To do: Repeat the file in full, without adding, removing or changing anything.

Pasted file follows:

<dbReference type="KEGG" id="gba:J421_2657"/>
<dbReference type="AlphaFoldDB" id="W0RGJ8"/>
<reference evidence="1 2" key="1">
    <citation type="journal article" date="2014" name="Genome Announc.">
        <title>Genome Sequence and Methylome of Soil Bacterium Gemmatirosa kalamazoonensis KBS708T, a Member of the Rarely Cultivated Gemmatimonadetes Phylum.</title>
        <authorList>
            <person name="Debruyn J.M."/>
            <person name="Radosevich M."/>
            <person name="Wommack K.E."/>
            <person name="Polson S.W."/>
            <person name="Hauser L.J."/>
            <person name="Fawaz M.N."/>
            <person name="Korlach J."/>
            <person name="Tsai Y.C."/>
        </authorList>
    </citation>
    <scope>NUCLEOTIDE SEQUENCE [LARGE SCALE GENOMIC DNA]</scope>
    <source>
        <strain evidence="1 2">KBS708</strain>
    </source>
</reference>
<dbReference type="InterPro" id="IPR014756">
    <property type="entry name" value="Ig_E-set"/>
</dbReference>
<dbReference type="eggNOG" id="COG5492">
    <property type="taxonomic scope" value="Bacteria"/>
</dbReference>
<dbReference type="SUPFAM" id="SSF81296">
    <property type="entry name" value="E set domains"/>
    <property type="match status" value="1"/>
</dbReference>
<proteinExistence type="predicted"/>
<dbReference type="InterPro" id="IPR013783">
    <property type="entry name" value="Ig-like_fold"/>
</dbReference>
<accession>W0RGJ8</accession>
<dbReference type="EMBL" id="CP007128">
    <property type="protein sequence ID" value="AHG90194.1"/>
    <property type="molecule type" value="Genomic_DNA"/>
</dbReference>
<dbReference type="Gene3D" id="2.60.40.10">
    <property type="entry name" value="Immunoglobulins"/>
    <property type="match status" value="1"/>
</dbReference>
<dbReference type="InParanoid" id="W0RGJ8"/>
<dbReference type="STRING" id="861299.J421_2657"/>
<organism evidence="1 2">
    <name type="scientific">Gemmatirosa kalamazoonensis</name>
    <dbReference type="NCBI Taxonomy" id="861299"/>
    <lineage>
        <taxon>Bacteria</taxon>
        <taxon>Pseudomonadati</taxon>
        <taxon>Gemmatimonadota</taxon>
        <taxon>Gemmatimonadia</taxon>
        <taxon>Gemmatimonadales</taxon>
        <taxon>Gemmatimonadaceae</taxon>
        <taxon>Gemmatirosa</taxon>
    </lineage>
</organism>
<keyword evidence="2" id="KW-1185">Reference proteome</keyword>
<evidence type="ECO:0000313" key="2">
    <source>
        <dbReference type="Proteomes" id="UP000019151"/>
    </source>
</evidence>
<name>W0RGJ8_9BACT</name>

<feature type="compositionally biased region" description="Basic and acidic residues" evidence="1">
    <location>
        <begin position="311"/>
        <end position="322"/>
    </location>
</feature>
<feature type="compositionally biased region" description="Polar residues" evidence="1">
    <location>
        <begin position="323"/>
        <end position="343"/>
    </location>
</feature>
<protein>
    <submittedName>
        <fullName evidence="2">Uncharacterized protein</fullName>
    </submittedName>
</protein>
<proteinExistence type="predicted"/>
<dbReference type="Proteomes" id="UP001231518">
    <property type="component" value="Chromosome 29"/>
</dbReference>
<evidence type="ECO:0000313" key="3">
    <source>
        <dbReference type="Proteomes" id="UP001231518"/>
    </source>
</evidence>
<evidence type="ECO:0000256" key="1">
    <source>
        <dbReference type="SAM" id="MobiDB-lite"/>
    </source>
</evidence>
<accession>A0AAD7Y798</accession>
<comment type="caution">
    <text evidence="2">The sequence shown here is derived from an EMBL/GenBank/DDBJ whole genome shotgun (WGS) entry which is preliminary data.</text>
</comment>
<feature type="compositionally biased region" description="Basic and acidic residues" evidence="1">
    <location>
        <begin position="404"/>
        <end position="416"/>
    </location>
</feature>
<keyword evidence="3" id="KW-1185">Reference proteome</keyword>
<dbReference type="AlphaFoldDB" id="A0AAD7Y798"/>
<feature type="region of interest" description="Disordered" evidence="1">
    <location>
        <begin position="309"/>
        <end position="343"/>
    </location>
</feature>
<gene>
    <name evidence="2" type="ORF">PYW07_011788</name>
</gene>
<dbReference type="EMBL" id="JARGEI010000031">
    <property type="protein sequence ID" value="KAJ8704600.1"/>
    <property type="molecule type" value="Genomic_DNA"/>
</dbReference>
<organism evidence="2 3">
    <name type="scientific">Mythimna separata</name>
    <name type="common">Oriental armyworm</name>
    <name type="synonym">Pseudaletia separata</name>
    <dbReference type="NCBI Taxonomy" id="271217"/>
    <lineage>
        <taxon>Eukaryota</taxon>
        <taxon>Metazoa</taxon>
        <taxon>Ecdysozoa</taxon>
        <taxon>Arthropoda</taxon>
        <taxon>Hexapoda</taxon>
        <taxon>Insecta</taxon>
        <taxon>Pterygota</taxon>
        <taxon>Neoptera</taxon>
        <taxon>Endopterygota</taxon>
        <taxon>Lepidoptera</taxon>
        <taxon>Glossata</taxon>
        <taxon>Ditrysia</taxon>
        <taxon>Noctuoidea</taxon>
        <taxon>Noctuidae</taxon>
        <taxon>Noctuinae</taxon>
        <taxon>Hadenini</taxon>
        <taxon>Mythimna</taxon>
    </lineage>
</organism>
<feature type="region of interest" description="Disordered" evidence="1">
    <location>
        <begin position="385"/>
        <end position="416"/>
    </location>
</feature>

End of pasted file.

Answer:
<dbReference type="KEGG" id="gba:J421_2657"/>
<dbReference type="AlphaFoldDB" id="W0RGJ8"/>
<reference evidence="1 2" key="1">
    <citation type="journal article" date="2014" name="Genome Announc.">
        <title>Genome Sequence and Methylome of Soil Bacterium Gemmatirosa kalamazoonensis KBS708T, a Member of the Rarely Cultivated Gemmatimonadetes Phylum.</title>
        <authorList>
            <person name="Debruyn J.M."/>
            <person name="Radosevich M."/>
            <person name="Wommack K.E."/>
            <person name="Polson S.W."/>
            <person name="Hauser L.J."/>
            <person name="Fawaz M.N."/>
            <person name="Korlach J."/>
            <person name="Tsai Y.C."/>
        </authorList>
    </citation>
    <scope>NUCLEOTIDE SEQUENCE [LARGE SCALE GENOMIC DNA]</scope>
    <source>
        <strain evidence="1 2">KBS708</strain>
    </source>
</reference>
<dbReference type="InterPro" id="IPR014756">
    <property type="entry name" value="Ig_E-set"/>
</dbReference>
<dbReference type="eggNOG" id="COG5492">
    <property type="taxonomic scope" value="Bacteria"/>
</dbReference>
<dbReference type="SUPFAM" id="SSF81296">
    <property type="entry name" value="E set domains"/>
    <property type="match status" value="1"/>
</dbReference>
<proteinExistence type="predicted"/>
<dbReference type="InterPro" id="IPR013783">
    <property type="entry name" value="Ig-like_fold"/>
</dbReference>
<accession>W0RGJ8</accession>
<dbReference type="EMBL" id="CP007128">
    <property type="protein sequence ID" value="AHG90194.1"/>
    <property type="molecule type" value="Genomic_DNA"/>
</dbReference>
<dbReference type="Gene3D" id="2.60.40.10">
    <property type="entry name" value="Immunoglobulins"/>
    <property type="match status" value="1"/>
</dbReference>
<dbReference type="InParanoid" id="W0RGJ8"/>
<dbReference type="STRING" id="861299.J421_2657"/>
<organism evidence="1 2">
    <name type="scientific">Gemmatirosa kalamazoonensis</name>
    <dbReference type="NCBI Taxonomy" id="861299"/>
    <lineage>
        <taxon>Bacteria</taxon>
        <taxon>Pseudomonadati</taxon>
        <taxon>Gemmatimonadota</taxon>
        <taxon>Gemmatimonadia</taxon>
        <taxon>Gemmatimonadales</taxon>
        <taxon>Gemmatimonadaceae</taxon>
        <taxon>Gemmatirosa</taxon>
    </lineage>
</organism>
<keyword evidence="2" id="KW-1185">Reference proteome</keyword>
<evidence type="ECO:0000313" key="2">
    <source>
        <dbReference type="Proteomes" id="UP000019151"/>
    </source>
</evidence>
<name>W0RGJ8_9BACT</name>

<feature type="compositionally biased region" description="Basic and acidic residues" evidence="1">
    <location>
        <begin position="311"/>
        <end position="322"/>
    </location>
</feature>
<feature type="compositionally biased region" description="Polar residues" evidence="1">
    <location>
        <begin position="323"/>
        <end position="343"/>
    </location>
</feature>
<protein>
    <submittedName>
        <fullName evidence="2">Uncharacterized protein</fullName>
    </submittedName>
</protein>
<proteinExistence type="predicted"/>
<dbReference type="Proteomes" id="UP001231518">
    <property type="component" value="Chromosome 29"/>
</dbReference>
<evidence type="ECO:0000313" key="3">
    <source>
        <dbReference type="Proteomes" id="UP001231518"/>
    </source>
</evidence>
<evidence type="ECO:0000256" key="1">
    <source>
        <dbReference type="SAM" id="MobiDB-lite"/>
    </source>
</evidence>
<accession>A0AAD7Y798</accession>
<comment type="caution">
    <text evidence="2">The sequence shown here is derived from an EMBL/GenBank/DDBJ whole genome shotgun (WGS) entry which is preliminary data.</text>
</comment>
<feature type="compositionally biased region" description="Basic and acidic residues" evidence="1">
    <location>
        <begin position="404"/>
        <end position="416"/>
    </location>
</feature>
<keyword evidence="3" id="KW-1185">Reference proteome</keyword>
<dbReference type="AlphaFoldDB" id="A0AAD7Y798"/>
<feature type="region of interest" description="Disordered" evidence="1">
    <location>
        <begin position="309"/>
        <end position="343"/>
    </location>
</feature>
<gene>
    <name evidence="2" type="ORF">PYW07_011788</name>
</gene>
<dbReference type="EMBL" id="JARGEI010000031">
    <property type="protein sequence ID" value="KAJ8704600.1"/>
    <property type="molecule type" value="Genomic_DNA"/>
</dbReference>
<organism evidence="2 3">
    <name type="scientific">Mythimna separata</name>
    <name type="common">Oriental armyworm</name>
    <name type="synonym">Pseudaletia separata</name>
    <dbReference type="NCBI Taxonomy" id="271217"/>
    <lineage>
        <taxon>Eukaryota</taxon>
        <taxon>Metazoa</taxon>
        <taxon>Ecdysozoa</taxon>
        <taxon>Arthropoda</taxon>
        <taxon>Hexapoda</taxon>
        <taxon>Insecta</taxon>
        <taxon>Pterygota</taxon>
        <taxon>Neoptera</taxon>
        <taxon>Endopterygota</taxon>
        <taxon>Lepidoptera</taxon>
        <taxon>Glossata</taxon>
        <taxon>Ditrysia</taxon>
        <taxon>Noctuoidea</taxon>
        <taxon>Noctuidae</taxon>
        <taxon>Noctuinae</taxon>
        <taxon>Hadenini</taxon>
        <taxon>Mythimna</taxon>
    </lineage>
</organism>
<feature type="region of interest" description="Disordered" evidence="1">
    <location>
        <begin position="385"/>
        <end position="416"/>
    </location>
</feature>